I can hear the question now: “What kind of guy puts The Iliad and War and Peace on a list of things to read for fun?” Well, me. I think that reading things by authors I’ve never read before, people that take positions I haven’t heard of before or don’t agree with, or works that are challenging, will teach me something. And learning is fun.
My entire list for 2010 is at Goodreads. I’ve highlighted a few below. I don’t expect to read all 34 books on the Goodreads list necessarily, but there is the chance.
The Oxford History of the Classical World by Boardman, Griffin, and Murray, 1986, 882 pages. It covers ancient Greece and Rome up through the fall of the Roman empire.
The Fires of Heaven (Wheel of Time #5) by Robert Jordan, 1994, 912 pages [done 9/2010]. I’ve read books 1 through 4 already, and would like to continue on the series.
War and Peace by Lev “Leo” Nikolayevich Tolstoy, 1869, 1392 pages. Been on my list for way too long. Time to get to it. Haven’t read anything by Tolstoy before.
The Politics of Jesus by John Howard Yoder, 1972, 2nd ed., 270 pages. Aims to dispel the notion of Jesus as apolitical.
An Intimate History of Humanity by Theodore Zeldin, 1996, 496 pages. Picked this up at Powell’s in Portland on a whim, and it’s about time I get to it.
The Myth of a Christian Nation: How the Quest for Political Power Is Destroying the Church by Gregory A. Boyd, 2007, 224 pages. An argument that the American evangelical church allowed itself to be co-opted by the political right (and some on the left) and argues this is harmful to the church. Also challenges the notion that America ever was “a Christian nation.”
Daily Life in Ancient Rome: The People and the City at the Height of the Empire, by Jerome Carcopino, 2003, 368 pages. I’ve always been fascinated with how things were “on the ground” rather than at the perspective of generals and kings, and this promises to be interesting.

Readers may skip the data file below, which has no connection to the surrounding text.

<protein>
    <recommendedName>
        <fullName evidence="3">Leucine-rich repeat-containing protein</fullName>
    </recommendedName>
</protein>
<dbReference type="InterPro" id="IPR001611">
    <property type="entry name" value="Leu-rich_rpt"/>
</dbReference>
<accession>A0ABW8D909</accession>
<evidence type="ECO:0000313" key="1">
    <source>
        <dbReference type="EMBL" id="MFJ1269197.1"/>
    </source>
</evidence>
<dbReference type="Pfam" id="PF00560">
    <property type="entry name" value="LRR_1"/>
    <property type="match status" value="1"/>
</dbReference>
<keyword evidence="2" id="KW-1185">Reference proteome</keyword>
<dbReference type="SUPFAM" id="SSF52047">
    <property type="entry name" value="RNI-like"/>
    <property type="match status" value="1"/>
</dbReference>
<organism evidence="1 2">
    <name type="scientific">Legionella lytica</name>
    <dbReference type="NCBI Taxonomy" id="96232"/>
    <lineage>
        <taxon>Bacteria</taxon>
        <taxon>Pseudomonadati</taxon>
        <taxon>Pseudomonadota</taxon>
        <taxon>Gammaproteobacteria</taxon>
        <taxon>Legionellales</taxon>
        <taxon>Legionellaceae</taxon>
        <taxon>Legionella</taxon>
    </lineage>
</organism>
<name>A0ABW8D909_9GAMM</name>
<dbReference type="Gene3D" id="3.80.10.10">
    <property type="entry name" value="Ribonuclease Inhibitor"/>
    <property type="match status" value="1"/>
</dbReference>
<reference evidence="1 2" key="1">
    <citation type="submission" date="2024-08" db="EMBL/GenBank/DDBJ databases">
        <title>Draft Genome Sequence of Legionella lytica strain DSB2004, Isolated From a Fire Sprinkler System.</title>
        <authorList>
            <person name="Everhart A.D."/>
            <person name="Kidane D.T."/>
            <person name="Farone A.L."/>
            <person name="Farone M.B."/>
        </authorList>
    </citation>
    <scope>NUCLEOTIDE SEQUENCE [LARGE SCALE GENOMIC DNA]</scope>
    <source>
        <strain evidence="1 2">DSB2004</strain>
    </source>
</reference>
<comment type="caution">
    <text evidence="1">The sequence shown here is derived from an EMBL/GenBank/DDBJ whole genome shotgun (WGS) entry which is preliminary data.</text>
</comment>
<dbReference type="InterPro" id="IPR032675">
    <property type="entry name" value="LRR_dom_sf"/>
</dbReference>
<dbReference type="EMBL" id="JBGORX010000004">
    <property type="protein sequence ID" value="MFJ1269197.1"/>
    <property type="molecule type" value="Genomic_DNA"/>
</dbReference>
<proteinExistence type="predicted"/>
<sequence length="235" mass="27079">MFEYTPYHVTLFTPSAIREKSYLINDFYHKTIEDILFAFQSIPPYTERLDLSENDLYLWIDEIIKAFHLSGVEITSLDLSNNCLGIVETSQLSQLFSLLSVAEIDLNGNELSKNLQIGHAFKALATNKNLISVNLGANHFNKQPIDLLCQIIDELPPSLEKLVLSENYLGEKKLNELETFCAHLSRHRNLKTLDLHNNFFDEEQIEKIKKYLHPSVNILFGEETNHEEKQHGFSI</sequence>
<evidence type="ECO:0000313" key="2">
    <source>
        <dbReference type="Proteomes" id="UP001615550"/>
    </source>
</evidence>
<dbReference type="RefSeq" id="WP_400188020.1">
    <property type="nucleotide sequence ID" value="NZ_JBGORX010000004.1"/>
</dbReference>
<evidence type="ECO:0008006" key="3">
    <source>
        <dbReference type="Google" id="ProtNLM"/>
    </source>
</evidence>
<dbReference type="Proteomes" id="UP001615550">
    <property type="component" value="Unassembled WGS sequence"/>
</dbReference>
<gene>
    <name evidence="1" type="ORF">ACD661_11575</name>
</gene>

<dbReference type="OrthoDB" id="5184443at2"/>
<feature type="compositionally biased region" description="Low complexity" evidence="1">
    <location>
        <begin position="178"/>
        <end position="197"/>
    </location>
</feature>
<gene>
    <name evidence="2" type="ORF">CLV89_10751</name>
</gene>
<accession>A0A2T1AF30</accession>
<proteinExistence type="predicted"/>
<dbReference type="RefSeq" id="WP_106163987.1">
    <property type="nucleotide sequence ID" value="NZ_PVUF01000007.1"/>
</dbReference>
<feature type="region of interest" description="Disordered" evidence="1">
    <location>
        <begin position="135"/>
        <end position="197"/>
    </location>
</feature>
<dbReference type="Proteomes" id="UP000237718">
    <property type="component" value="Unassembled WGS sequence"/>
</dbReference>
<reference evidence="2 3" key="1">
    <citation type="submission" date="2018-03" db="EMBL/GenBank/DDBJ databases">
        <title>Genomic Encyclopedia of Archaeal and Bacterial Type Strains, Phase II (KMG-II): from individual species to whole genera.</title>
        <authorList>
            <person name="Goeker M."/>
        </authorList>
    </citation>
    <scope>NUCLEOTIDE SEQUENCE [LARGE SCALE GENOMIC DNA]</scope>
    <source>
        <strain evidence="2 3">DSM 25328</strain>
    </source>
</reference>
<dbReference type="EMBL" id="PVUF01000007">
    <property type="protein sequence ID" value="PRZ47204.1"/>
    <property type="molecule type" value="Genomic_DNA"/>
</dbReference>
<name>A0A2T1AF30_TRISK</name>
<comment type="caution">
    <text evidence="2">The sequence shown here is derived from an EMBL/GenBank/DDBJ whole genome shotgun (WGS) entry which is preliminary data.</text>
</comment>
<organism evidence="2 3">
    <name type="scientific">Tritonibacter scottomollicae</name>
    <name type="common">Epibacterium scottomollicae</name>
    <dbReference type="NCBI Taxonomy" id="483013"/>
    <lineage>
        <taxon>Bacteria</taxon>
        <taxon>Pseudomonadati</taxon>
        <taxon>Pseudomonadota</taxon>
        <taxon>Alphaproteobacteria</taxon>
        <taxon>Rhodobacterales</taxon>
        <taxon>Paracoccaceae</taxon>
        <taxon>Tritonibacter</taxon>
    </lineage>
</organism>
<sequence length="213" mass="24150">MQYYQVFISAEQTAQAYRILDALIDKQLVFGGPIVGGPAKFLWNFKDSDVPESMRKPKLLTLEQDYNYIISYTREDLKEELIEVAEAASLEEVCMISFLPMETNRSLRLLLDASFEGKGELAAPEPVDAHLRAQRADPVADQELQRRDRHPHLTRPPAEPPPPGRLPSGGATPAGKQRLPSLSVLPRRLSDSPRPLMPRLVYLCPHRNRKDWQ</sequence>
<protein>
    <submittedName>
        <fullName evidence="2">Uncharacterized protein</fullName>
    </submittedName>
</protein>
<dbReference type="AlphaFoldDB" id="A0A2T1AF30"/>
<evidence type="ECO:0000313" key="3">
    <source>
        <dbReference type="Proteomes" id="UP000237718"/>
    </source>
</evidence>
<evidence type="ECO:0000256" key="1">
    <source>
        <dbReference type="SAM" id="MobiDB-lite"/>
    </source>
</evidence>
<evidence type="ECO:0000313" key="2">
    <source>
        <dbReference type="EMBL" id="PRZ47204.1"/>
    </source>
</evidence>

Slavery, Sabbath, War, and Women: Case Issues in Biblical Interpretation (Conrad Grebel Lectures) by Willard M. Swartley, 1983, 368 pages. Looking at how people have argued from different Biblical perspectives about various issues over the years.
To the Lighthouse by Virginia Woolf, 1927, 252 pages. I can’t believe I’ve never read Woolf before. Yet another one I’m really looking forward to.
Tales of the Jazz Age by F. Scott Fitzgerald, 1922, 319 pages. Per Goodreads: “This book of five confessional essays from the 1930s follows Fitzgerald and his wife Zelda from the height of their celebrity as the darlings of the 1920s to years of rapid decline leading to the self-proclaimed ‘Crack Up’ in 1936.”
Ulysses by James Joyce, 1922 (1961 unabridged version), 783 pages.
The Future of Faith by Harvey Cox, 2009, 256 pages. [done 3/2010] Per Goodreads, “Cox explains why Christian beliefs and dogma are giving way to new grassroots movements rooted in social justice and spiritual experience.” Heard about this one in an interview with Diane Rehm.
Being There by Jerzy Kosiński, 1970, 128 pages.
Jesus: Uncovering the Life, Teachings, and Relevance of a Religious Revolutionary by Marcus Borg, 2006, 352 pages. Whether or not you agree with Borg, this has got to be a thought-provoking title.
The Three Musketeers by Alexandre Dumas, 1844, 640 pages.
The Book of Tea by Kakuzo Okakura, 1906, 154 pages. Per Goodreads: “In 1906 in turn-of-the century Boston, a small, esoteric book about tea was written with the intention of being read aloud in the famous salon of Isabella Gardner. It was authored by Okakura Kakuzo, a Japanese philosopher, art expert, and curator. Little known at the time, Kakuzo would emerge as one of the great thinkers of the early 20th century, a genius who was insightful, witty—and greatly responsible for bridging Western and Eastern cultures. Nearly a century later, Kakuzo’s The Book of Tea is still beloved the world over. Interwoven with a rich history of tea and its place in Japanese society is poignant commentary on Eastern culture and our ongoing fascination with it, as well as illuminating essays on art, spirituality, poetry, and more.”
More of my list is at Goodreads.